German Chancellor Angela Merkel and U.S. President Joe Biden will hold talks in the White House on Thursday on a number of bilateral bones of contention, first and foremost being the imminent completion of Nord Stream 2 in the Baltic Sea and the continued use of the Ukraine as a transit route for Russian gas to Europe, which is the American preference.
Officials from both sides are engaged in intense discussions to resolve the issue and stave off the reimposition of sanctions that Biden waived in May. Biden has opposed the project, but he is also facing increasing pressure from U.S. lawmakers to reimpose sanctions.
"Nord Stream 2 is the area where you most realistically can expect progress," said Thorsten Benner of the Global Public Policy Institute (GPPi). "Merkel may hope to get away with providing guarantees for Ukraine's continued role as a gas transit country and a vague snapback mechanism that would kick in if Russia seeks to cut transit through Ukraine."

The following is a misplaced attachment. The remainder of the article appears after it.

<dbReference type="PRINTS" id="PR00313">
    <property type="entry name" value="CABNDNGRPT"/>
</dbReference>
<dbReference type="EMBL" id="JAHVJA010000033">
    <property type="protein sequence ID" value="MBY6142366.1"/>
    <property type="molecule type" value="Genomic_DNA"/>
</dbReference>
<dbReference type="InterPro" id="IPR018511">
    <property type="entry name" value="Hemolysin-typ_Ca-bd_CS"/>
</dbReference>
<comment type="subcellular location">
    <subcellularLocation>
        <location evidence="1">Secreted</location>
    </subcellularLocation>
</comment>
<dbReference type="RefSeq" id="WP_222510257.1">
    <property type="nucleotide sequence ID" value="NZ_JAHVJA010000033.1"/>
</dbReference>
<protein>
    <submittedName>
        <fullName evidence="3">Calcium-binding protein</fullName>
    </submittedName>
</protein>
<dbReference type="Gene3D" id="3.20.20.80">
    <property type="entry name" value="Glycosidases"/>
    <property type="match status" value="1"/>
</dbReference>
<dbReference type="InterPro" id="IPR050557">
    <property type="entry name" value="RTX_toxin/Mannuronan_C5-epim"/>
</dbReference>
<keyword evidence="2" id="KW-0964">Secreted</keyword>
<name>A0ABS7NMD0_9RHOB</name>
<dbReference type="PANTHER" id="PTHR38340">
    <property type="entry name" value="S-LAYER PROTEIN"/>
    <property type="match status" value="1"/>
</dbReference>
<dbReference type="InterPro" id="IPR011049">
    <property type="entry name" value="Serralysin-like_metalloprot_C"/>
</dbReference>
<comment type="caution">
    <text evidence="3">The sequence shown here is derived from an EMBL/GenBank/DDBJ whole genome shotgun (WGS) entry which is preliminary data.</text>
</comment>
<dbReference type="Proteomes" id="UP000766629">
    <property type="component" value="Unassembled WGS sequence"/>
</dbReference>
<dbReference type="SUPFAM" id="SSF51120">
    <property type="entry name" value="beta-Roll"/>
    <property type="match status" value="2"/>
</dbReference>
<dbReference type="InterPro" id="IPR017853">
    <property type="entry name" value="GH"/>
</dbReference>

An American official said that both sides were continuing to discuss how we can "credibly and concretely ensure that Russia cannot use energy as a coercive tool to disrupt Ukraine, eastern flank allies or other states."
Merkel, who will step down after an election in September, vowed during a news conference on Monday with visiting Ukrainian President Volodymyr Zelenskiy that Germany and the European Union will guarantee Ukraine's status as a transit country.
"We promised Ukraine and will keep our promise," said Merkel. "It is my custom to keep my word and I believe this applies to every future chancellor."